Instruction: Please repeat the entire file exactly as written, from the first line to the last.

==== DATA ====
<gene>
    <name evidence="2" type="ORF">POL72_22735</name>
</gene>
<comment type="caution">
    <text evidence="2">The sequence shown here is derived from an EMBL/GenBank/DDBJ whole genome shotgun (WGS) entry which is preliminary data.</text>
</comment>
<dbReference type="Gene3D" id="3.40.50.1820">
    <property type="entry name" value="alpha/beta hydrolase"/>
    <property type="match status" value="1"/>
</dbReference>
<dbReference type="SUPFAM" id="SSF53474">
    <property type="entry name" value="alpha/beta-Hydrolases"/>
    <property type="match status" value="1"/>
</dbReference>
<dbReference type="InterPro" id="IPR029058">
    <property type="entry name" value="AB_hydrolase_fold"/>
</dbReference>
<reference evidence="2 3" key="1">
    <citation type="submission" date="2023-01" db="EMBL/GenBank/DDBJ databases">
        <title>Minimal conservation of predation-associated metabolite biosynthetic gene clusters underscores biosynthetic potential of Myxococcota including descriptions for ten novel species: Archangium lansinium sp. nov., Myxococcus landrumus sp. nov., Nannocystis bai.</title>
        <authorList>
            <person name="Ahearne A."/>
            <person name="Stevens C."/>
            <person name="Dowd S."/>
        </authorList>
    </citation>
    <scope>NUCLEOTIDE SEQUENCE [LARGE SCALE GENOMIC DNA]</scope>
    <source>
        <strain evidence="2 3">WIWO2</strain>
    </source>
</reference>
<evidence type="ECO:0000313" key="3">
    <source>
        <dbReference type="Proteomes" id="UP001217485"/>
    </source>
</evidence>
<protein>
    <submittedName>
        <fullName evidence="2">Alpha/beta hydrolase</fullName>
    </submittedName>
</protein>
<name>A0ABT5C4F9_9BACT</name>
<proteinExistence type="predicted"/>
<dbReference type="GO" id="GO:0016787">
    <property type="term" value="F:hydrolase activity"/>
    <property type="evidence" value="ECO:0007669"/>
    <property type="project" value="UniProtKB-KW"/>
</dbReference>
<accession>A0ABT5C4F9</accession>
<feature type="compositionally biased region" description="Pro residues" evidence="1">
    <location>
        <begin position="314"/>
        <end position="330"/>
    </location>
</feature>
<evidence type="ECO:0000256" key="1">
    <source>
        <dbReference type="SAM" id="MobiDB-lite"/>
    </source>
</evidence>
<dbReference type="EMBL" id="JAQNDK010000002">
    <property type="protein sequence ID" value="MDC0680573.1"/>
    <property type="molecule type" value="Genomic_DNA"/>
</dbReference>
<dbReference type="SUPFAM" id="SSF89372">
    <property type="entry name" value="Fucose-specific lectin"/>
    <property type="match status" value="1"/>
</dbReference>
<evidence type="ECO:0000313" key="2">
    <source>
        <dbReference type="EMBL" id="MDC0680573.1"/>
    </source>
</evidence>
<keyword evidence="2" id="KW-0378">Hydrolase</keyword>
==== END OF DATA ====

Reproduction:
<gene>
    <name evidence="2" type="ORF">POL72_22735</name>
</gene>
<comment type="caution">
    <text evidence="2">The sequence shown here is derived from an EMBL/GenBank/DDBJ whole genome shotgun (WGS) entry which is preliminary data.</text>
</comment>
<dbReference type="Gene3D" id="3.40.50.1820">
    <property type="entry name" value="alpha/beta hydrolase"/>
    <property type="match status" value="1"/>
</dbReference>
<dbReference type="SUPFAM" id="SSF53474">
    <property type="entry name" value="alpha/beta-Hydrolases"/>
    <property type="match status" value="1"/>
</dbReference>
<dbReference type="InterPro" id="IPR029058">
    <property type="entry name" value="AB_hydrolase_fold"/>
</dbReference>
<reference evidence="2 3" key="1">
    <citation type="submission" date="2023-01" db="EMBL/GenBank/DDBJ databases">
        <title>Minimal conservation of predation-associated metabolite biosynthetic gene clusters underscores biosynthetic potential of Myxococcota including descriptions for ten novel species: Archangium lansinium sp. nov., Myxococcus landrumus sp. nov., Nannocystis bai.</title>
        <authorList>
            <person name="Ahearne A."/>
            <person name="Stevens C."/>
            <person name="Dowd S."/>
        </authorList>
    </citation>
    <scope>NUCLEOTIDE SEQUENCE [LARGE SCALE GENOMIC DNA]</scope>
    <source>
        <strain evidence="2 3">WIWO2</strain>
    </source>
</reference>
<evidence type="ECO:0000313" key="3">
    <source>
        <dbReference type="Proteomes" id="UP001217485"/>
    </source>
</evidence>
<protein>
    <submittedName>
        <fullName evidence="2">Alpha/beta hydrolase</fullName>
    </submittedName>
</protein>
<name>A0ABT5C4F9_9BACT</name>
<proteinExistence type="predicted"/>
<dbReference type="GO" id="GO:0016787">
    <property type="term" value="F:hydrolase activity"/>
    <property type="evidence" value="ECO:0007669"/>
    <property type="project" value="UniProtKB-KW"/>
</dbReference>
<accession>A0ABT5C4F9</accession>
<feature type="compositionally biased region" description="Pro residues" evidence="1">
    <location>
        <begin position="314"/>
        <end position="330"/>
    </location>
</feature>
<evidence type="ECO:0000256" key="1">
    <source>
        <dbReference type="SAM" id="MobiDB-lite"/>
    </source>
</evidence>
<dbReference type="EMBL" id="JAQNDK010000002">
    <property type="protein sequence ID" value="MDC0680573.1"/>
    <property type="molecule type" value="Genomic_DNA"/>
</dbReference>
<dbReference type="SUPFAM" id="SSF89372">
    <property type="entry name" value="Fucose-specific lectin"/>
    <property type="match status" value="1"/>
</dbReference>
<evidence type="ECO:0000313" key="2">
    <source>
        <dbReference type="EMBL" id="MDC0680573.1"/>
    </source>
</evidence>
<keyword evidence="2" id="KW-0378">Hydrolase</keyword>